Timely Persuasion - Online Edition - Chapter 17


Wounded Kite At :17

    We had a lengthy conversation regarding the years I had missed.  A few days after the Barnstormer show he began recording sessions for a second album of our leftovers with the working title of Coverville.  He still had no true originals, causing me to wonder if Izzy Stradlin was from the future, as Guns N’ Roses never recorded another original song after his departure, just covers.  Dad had mostly written off all that I had said and thought it was just a drug-induced dream.  That is, until Janis Joplin died.

    Work on the new album was scrapped and Local Boy went into seclusion, with the live album released by the label in time for the holidays to fill the gap.  Mrs. Nelson continued to be his groupie gal pal and fan club president for a little while, but things were tense between them now that he was trying to be a regular guy.  After a few months she convinced him to embark on a short acoustic tour to build on the buzz of his second coming.  The tour seemed to revitalize him.   He returned to the studio in late June of 1971 to finish up work on Coverville, intending to discretely thank the original artists in the acknowledgements using the list I had given him—just in case.

    And then Jim Morrison died.

    That was it.  He confirmed that the future mother of his children actually existed, gave Nelson’s Mom the Heisman, renamed the album Quits, played one final show, and abruptly left the music business behind to seek out his density—I mean destiny—with my real mother.  In the end he couldn’t stand the guilt of potentially killing his child through his own ignorance.

    Nelson’s parents reconciled and became a rebound couple, eventually marrying on schedule.  And since Nelson’s old-fashioned father had saved himself for marriage, everything went exactly as it had the first time around, at least from a genetic standpoint.  I smiled a bit that my reproduction theory seemed on target, then frowned when I realized I was smiling while thinking of Nelson and his origins, flashing back to the scene in the trailer.  That in turn led to an image of my brother in the tree house, which begged the next question I asked my father.

    “You do know that your other son’s lover is your former lover’s son, don’t you?”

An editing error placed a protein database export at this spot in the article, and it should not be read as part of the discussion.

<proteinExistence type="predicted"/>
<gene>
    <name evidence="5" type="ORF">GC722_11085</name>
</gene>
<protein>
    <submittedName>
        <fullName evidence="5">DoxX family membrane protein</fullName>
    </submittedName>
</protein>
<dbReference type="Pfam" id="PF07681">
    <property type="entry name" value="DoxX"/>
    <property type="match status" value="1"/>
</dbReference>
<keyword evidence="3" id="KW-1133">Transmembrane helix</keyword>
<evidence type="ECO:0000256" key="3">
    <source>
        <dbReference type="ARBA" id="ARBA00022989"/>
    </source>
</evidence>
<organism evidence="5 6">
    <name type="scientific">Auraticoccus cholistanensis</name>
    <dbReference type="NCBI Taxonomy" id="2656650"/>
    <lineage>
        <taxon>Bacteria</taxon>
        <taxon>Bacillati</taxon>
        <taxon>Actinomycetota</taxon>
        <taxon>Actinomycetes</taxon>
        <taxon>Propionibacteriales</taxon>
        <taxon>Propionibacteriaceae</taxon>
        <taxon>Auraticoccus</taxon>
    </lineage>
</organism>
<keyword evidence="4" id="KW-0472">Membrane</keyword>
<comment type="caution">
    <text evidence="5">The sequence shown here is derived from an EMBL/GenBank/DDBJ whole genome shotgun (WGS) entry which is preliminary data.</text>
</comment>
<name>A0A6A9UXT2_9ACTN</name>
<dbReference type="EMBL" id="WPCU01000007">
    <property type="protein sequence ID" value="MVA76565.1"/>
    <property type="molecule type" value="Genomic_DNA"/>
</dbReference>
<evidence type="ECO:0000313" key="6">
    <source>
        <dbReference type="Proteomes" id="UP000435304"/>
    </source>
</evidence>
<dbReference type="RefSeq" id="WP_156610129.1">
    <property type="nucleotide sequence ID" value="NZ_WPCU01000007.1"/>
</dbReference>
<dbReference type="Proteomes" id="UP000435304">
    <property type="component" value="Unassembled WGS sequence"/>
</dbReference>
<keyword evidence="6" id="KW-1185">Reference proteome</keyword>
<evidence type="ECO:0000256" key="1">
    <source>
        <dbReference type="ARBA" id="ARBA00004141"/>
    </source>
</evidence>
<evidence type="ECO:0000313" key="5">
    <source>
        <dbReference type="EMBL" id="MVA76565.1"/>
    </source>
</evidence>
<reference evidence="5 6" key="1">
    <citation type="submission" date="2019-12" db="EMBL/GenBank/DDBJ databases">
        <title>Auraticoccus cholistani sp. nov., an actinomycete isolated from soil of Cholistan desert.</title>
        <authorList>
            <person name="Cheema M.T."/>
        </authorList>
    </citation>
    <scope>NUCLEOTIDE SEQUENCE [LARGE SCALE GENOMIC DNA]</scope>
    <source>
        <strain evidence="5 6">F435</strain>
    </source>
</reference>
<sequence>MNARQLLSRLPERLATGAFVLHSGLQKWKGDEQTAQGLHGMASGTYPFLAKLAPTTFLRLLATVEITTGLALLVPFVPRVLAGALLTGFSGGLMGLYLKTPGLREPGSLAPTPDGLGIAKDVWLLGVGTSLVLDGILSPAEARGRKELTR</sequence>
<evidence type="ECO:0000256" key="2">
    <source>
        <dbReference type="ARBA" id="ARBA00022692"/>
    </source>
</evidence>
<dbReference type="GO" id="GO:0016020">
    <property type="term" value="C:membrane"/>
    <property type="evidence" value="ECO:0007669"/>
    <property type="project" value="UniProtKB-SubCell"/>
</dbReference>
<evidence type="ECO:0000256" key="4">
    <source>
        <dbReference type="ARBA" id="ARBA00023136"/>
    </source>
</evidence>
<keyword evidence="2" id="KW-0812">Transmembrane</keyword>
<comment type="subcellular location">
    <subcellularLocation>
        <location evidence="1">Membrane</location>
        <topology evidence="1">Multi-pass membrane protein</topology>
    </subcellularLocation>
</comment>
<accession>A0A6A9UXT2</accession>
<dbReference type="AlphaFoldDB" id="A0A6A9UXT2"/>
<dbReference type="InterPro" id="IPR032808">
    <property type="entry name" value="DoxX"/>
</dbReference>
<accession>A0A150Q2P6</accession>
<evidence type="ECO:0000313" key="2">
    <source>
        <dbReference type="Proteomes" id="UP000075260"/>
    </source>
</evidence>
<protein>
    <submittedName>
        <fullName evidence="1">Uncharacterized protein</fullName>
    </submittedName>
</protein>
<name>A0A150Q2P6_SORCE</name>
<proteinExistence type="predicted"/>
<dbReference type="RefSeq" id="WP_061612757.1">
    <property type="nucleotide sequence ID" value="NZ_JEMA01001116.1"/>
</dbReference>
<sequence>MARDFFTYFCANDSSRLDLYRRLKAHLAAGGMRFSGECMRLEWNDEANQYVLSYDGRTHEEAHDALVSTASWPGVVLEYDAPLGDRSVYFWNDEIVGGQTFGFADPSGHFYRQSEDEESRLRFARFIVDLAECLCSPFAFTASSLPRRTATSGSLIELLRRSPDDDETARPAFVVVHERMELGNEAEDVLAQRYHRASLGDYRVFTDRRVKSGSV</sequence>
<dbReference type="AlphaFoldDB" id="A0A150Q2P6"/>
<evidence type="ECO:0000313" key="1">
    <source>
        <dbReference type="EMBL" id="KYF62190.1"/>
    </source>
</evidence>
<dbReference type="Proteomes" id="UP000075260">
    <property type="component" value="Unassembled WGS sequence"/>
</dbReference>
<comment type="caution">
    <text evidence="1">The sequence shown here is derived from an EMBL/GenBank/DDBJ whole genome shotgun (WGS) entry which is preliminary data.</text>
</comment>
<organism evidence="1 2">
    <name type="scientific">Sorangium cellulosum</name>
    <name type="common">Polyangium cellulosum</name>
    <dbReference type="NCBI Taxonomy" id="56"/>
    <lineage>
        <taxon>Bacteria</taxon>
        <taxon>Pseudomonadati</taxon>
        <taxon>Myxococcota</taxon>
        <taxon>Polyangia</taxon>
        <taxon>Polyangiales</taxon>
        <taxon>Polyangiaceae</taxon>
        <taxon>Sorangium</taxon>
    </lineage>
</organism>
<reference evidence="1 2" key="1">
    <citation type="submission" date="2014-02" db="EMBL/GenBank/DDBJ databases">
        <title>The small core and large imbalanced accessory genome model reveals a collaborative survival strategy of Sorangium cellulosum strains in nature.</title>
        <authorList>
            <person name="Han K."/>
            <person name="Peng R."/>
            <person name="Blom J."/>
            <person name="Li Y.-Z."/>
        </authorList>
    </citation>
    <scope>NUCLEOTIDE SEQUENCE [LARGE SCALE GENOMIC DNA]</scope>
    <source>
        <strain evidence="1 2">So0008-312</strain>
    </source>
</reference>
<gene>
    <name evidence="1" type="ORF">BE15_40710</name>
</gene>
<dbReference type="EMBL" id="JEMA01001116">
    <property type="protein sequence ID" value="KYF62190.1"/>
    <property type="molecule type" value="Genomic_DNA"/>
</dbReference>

Dad looked at me sternly for a moment.  “Yes, I’m aware.”

    “But...that’s incest.”

    “Technically no, since she and I were never married.  And just calling her my former lover doesn’t really do the story justice...”

    I had a grim inkling as to where this was heading, but I let him continue in sequence.  He went on to say how he and Mom hit it off pretty well.  She resisted him due to his prior reputation, but eventually gave in and they also wed on schedule.  He was careful to use extra birth control up until the times I told him his children were to be conceived.  Everything was fine until my brother came along.

    “What did that change?”  I asked.

    “It made me think you were just a vision, and I had thrown it all away for nothing.  I had invented you as a reason to settle down, but reality was setting in.  Or maybe it was denial.  A couple of messed up rockers died, but in hindsight anyone could have predicted that.  For five years I believed in you, but now I had doubts.  And once the nagging doubts come to you...” he trailed off and looked at the ceiling.

    Since I had told Dad he’d have a child of each gender, when the second child was another male my credibility was shot.  I explained my reproduction theory and he seemed to accept it, but it didn’t really make him any happier.  All of this was proof that no one should know too much about his or her own future.  Had I not told him of how his life was supposed to turn out, he wouldn’t have pegged me as a liar when things didn’t happen as predicted.  Then again, if I hadn’t told him anything at all he just as likely could have stayed with Nelson’s Mom and negated my existence altogether.  Would you have done it differently?  I can’t win for losing.